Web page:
Good news and bad news

The new year 2015 has started of with a mixed bag -some good news and some very bad news.

The first bit of good news is that the government has seemingly reached some kind of an agreement with Taiwan on millions of dollars owed to the Import/Export Bank of Taiwan in outstanding loan payments spanning the best part of 25 years.

The official bulletin released by the Ministry of Finance puts into perspective the deal that was worked out with Taiwan.

It reads in full: “The Government of Grenada announced today that it has concluded a comprehensive agreement to restructure its US$36.6 million (EC$98.8 million) indebtedness to the Export-Import Bank (EXIM) of the Republic of China (Taiwan).

This landmark Agreement, which reduces the principal outstanding on the loan by 50%, resolves Grenada’s decade-long dispute with EXIM and puts an end to EXIM’s legal proceedings in the New York Courts.

“Under the terms of the Agreement, the post-haircut balance on the loan will be repayable over 15 years – including a grace period of three and a half years – at an interest rate of 7%. The Agreement also includes a ‘hurricane clause’, which will allow Grenada to defer payments for a predetermined period should a natural disaster compromise the Government’s ability to service debt in a timely manner in the future.

“Commenting on the development, Grenada’s Prime Minister and Minister of Finance, Dr. The Right Hon. Keith Mitchell, said “We are very pleased that our relations with the Republic of China (Taiwan) have now been normalised through the conclusion of this important Agreement with EXIM. We are grateful to the Bank for recognising the extent of Grenada’s debt relief requirements, and for supporting the Government’s efforts to restore viability to Grenada’s public finances.”

THE NEW TODAY would be very much interested in seeing the reaction of the U.S bondholders grouping to Grenada’s call on them for a 50-60% haircut on payments due to them in light of the announcement in St. George’s on the Taiwan loan issue.
This newspaper has taken careful note of the comment from PM Mitchell that his government is very much committed to restoring “viability to Grenada’s public finances”.

There is a true saying – “Better late than never”.

Those who are still looking for the kinds of largesse of the past under Dr. Mitchell and his ruling New National Party (NNP) should take note because it cannot be business as usual in the Spice Isle.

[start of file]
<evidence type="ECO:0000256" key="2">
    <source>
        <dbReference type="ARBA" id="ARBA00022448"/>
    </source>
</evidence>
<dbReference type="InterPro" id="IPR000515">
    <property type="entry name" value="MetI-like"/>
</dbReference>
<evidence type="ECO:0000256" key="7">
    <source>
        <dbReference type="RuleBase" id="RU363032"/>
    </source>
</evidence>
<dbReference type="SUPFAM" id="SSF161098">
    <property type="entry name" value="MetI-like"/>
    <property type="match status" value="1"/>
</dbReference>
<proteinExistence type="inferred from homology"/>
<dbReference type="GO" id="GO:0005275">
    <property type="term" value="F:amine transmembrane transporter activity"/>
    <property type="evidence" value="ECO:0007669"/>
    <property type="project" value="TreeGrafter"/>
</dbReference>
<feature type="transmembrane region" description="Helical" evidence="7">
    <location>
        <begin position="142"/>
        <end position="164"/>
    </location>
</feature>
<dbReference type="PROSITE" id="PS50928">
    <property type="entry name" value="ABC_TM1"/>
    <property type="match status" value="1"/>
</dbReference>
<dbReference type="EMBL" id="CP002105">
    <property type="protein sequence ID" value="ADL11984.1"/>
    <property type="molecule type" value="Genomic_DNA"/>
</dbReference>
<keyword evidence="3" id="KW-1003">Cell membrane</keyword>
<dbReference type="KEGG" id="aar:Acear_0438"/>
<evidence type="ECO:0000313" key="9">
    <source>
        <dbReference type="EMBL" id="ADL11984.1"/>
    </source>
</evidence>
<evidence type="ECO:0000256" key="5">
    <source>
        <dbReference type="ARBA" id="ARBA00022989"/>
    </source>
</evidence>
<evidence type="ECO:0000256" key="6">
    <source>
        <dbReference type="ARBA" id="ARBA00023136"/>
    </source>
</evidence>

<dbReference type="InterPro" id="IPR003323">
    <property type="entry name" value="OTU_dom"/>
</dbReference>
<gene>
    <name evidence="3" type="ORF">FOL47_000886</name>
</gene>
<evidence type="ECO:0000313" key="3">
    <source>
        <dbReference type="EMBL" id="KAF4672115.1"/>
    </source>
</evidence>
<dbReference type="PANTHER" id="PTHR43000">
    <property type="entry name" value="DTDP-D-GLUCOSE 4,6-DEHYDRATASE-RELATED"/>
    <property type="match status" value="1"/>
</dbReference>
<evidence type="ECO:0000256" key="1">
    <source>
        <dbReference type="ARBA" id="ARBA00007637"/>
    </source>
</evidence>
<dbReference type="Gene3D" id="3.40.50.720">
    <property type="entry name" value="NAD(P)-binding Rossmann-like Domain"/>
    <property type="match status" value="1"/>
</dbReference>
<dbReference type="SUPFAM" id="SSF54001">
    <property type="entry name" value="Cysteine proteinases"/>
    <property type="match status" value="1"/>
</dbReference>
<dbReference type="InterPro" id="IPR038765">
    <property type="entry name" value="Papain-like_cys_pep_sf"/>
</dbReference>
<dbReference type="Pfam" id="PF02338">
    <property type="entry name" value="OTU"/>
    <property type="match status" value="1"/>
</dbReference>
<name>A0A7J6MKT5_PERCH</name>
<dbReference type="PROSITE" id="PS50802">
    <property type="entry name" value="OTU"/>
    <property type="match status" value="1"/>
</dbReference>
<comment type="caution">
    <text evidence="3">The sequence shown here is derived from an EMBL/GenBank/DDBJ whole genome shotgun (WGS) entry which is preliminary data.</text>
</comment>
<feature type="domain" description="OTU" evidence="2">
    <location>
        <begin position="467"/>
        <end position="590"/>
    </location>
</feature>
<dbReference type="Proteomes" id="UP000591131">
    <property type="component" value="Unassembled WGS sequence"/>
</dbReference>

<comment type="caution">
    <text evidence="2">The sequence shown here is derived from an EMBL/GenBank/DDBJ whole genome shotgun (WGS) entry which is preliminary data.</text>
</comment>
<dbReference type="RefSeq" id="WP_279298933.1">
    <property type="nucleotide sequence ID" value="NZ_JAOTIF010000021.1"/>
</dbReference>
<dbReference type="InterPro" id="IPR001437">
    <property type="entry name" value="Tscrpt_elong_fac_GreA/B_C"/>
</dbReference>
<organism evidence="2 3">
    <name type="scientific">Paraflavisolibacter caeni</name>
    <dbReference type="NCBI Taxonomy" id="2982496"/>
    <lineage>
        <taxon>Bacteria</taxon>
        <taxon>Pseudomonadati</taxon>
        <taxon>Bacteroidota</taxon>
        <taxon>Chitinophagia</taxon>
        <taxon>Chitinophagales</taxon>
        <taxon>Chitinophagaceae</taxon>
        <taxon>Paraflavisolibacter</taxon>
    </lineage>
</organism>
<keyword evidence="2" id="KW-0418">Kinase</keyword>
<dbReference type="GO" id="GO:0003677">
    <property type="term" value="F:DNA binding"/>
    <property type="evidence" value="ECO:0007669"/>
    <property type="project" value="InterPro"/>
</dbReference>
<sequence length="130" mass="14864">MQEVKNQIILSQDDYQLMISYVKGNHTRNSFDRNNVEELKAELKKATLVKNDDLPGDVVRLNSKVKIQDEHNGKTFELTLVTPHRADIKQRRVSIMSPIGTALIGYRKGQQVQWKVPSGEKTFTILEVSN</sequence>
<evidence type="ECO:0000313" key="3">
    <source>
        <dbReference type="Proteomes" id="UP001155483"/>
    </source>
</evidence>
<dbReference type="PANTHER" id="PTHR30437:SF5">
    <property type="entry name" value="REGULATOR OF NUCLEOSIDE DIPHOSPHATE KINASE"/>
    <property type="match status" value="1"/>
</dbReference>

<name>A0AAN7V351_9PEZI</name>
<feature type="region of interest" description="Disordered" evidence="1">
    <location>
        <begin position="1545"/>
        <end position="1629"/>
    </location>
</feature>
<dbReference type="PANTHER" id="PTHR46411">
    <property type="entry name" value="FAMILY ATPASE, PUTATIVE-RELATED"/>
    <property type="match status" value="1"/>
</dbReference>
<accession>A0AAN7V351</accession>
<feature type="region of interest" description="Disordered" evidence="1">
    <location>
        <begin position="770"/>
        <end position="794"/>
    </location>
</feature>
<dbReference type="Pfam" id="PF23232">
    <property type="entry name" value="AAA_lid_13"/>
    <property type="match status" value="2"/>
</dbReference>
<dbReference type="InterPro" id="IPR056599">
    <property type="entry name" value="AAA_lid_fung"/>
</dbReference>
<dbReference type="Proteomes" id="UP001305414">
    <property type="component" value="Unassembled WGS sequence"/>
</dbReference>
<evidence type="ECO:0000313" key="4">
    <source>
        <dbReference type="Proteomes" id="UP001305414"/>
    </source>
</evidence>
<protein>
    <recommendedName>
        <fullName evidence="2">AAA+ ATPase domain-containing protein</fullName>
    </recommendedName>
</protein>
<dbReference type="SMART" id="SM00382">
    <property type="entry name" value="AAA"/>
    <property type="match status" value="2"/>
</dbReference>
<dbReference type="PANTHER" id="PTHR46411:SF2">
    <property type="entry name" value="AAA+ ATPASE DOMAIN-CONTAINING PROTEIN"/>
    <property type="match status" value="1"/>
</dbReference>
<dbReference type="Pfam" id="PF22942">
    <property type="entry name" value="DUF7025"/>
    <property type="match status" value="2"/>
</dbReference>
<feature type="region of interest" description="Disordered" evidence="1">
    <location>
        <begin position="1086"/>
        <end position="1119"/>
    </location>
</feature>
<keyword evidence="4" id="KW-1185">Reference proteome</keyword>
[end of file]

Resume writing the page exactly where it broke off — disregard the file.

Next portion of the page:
The country’s Structural Adjustment Programme (SAP) will be rolled back if the administration deviates from its current course and seeks to engage in another spending spree like 1995-2008 that is largely responsible for the financial quagmire that the island found itself.

If the wasted millions of the past on experimental projects like the failed Garden Group of hotels, the unfortunate guarantees given to E.J Miller and the so-called Ritz Carlton hotel at Mt. Hartman and the Marketing & National Importing Board (MNIB) project on the Lagoon Road – were spent more productively the country’s finances would have been far more healthier.




Quite frankly it would have been a win-win situation for Grenada if the Mitchel government of yesteryear had utilised these monies on a major brand hotel all on its own and bring in a reputable hotel chain to manage the property.

The proof in the eating can be seen from the impact that the Sandals/La Source will have on our economy over the next few years.

The other issue which is both good and bad relates to the continuing drop in the price of oil on the world market.

It is good news for consumers as in the coming months the public should benefit more and more from the current trend in oil prices.

The significant drop in prices will most likely impact negatively on the so-called exploration for oil and natural gas resources in Grenadian waters by the Russian group of private investors of Global Petroleum.

There has been a deafening silence from those in authority on the status of these oil exploration in our waters.

The other bit of bad news relates to the current stand-off between government and the Grenada Union of Teachers (GUT) on a number of outstanding issues.

The issue of money will make or break any government in the current prevailing circumstances in Grenada.

The scarcity of money under the Congress government of Tillman Thomas helped to undermine the regime as it was gripped by bitter internal feuding among key players.

This newspaper gets the sense that a lot of people who voted for Mitchell’s NNP in the last general elections are watching closely at those who are getting the limited jobs around after nearly two years in office plus the little money that is around at their expense.

The issue of money in circulation will play a role in the political developments that will unfold in the island over the next coming months.

And being a politician who will do anything to win elections, PM Mitchell will be very mindful of the fact that if the people continue to see their disposable income continue to dwindle then a serious backlash is possible down the road.

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